Each student visits 8 different centers throughout the week to reinforce skills and participate in independent practice activities. 5 of my stations are Daily 5ish. You can read about how I plan some of those centers here.  Then I also have a few extra stations. My students visit 2 centers each day (only 4 days a week). On the 5th day, we do our spelling test (with super spelling slippers and individualized word work while I work with struggling readers one more time).

 3. Individualized Word Rings 
We use the Dolch list for sight words. Each student in my classroom has a word ring to help them practice the specific sight words they each need to learn. My word rings have the first 5 "unknown" words that the student missed on the list. They practice reading their words to a parent volunteer each morning and to me later in the day. If they know the word automatically (3 seconds or less), they get a tally mark on the back of the card. When a word card has 10 tally marks on the back, it is replaced with a new unknown word from the list. By the end of the year, the goal is for all of the students to no longer have a word ring (because that would mean they know all of the required words).

 *I let my students pick fancy piece of cardstock for the front of their word ring (so they can easily pick their own out of our bin if I ask them to go get their word ring).
4.  Personal Reader Folders
Each of the students who start the year with a reading level that is on grade level or below grade level get a personal reader folder in my classroom.  The folders contain simple stories that I wrote myself.  You can read more about my personal reader folders by clicking on the image below.  During reading group time, the students with a personal reader folder highlight specific things in each story (a particular sight word, word family or vowel pattern).  Then they practice reading the story to me and partner.  After a few days of practicing a particular story with me, they read the stories we have already worked on to parent helpers (4 days a week).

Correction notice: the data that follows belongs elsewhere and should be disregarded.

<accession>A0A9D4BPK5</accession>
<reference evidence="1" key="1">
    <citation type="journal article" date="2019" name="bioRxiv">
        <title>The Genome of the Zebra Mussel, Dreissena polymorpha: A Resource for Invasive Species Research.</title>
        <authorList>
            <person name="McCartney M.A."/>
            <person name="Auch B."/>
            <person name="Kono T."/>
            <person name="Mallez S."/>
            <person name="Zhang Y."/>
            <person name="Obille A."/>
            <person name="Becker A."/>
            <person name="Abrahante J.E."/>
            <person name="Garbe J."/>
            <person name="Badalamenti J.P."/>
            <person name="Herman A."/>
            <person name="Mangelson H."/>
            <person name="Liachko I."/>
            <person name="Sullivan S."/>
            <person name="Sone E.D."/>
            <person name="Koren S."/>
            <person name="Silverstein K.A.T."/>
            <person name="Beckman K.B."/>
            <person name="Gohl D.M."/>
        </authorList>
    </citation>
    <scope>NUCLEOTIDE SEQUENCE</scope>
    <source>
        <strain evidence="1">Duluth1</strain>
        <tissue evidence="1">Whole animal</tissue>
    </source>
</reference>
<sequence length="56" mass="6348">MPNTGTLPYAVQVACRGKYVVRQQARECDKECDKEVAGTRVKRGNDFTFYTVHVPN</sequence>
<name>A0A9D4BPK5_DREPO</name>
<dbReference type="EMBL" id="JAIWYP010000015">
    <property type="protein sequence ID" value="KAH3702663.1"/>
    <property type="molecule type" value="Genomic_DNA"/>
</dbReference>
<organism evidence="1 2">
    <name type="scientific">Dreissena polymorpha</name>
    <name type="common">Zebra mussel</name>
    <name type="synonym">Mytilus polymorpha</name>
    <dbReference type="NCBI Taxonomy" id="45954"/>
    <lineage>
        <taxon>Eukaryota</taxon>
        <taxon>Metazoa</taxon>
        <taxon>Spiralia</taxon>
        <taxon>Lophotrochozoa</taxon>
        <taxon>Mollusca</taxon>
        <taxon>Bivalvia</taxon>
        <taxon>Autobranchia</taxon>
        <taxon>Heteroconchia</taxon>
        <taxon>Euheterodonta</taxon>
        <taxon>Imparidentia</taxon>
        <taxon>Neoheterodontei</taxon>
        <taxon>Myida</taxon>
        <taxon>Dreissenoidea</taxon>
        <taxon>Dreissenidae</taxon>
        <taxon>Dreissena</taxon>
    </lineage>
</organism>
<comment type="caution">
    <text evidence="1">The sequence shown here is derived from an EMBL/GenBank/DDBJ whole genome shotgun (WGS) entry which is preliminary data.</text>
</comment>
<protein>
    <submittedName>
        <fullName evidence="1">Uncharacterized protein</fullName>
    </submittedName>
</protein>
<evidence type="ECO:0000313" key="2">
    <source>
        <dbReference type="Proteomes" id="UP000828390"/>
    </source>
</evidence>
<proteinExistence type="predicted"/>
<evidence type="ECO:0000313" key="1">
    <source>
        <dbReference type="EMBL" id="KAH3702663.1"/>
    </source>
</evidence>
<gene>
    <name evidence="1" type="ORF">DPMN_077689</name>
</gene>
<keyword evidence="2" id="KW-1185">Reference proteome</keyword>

I have 3 sets of Personal Reader Folder stories available in my Tpt store.

5.  Individualized Word Work
I use the Ganske Developmental Spelling Inventory (DSI) to determine which skill each child needs to work on for individualized word work.  The Ganske DSI is a continuum that ranges from beginning consonants to long vowel patterns and other unique long vowel patterns.  I prepare bins full of games/activities for each step on the Ganske continuum.  Based on each students placement on the continuum, I am able to determine which skills he/she needs to work on.  Then I tape a class list to each of the bins full of games/activities I prepared.  On the class list on each bin, I highlight the names of the students who need to play those games.  For example, if the Ganske indicates that a child needs to work on digraphs, then I will highlight his/her name on the digraph bin. That makes it easy for me, the students and parent volunteers to determine who should play the games in each bin.   I do the Ganske at least 4 times a year, to document progress and update the individual work work bins.

I use games/activities from several different sources.  But, I have made many of the ones I use myself. 

Here are a few of my students favorites.

I'm working on a few new games for digraphs and blends that I'll be posting soon (and using in my individualized word work bins).  

6.  Reading Buddies
My students who are below grade level have reading buddies who visit each day to listen to them read. My building is a K - 2 building, so we use 2nd graders as our reading buddies.  The 2nd graders who are reading buddies are chosen by their teacher and come to my room every day after the morning announcements.  It's a win-win situation for our little ones.  My first graders love to read to a "big kid" and the 2nd graders feel the reward of being a leader in our school.

Guess I better get busy working on my planning for the week!  Happy Sunday!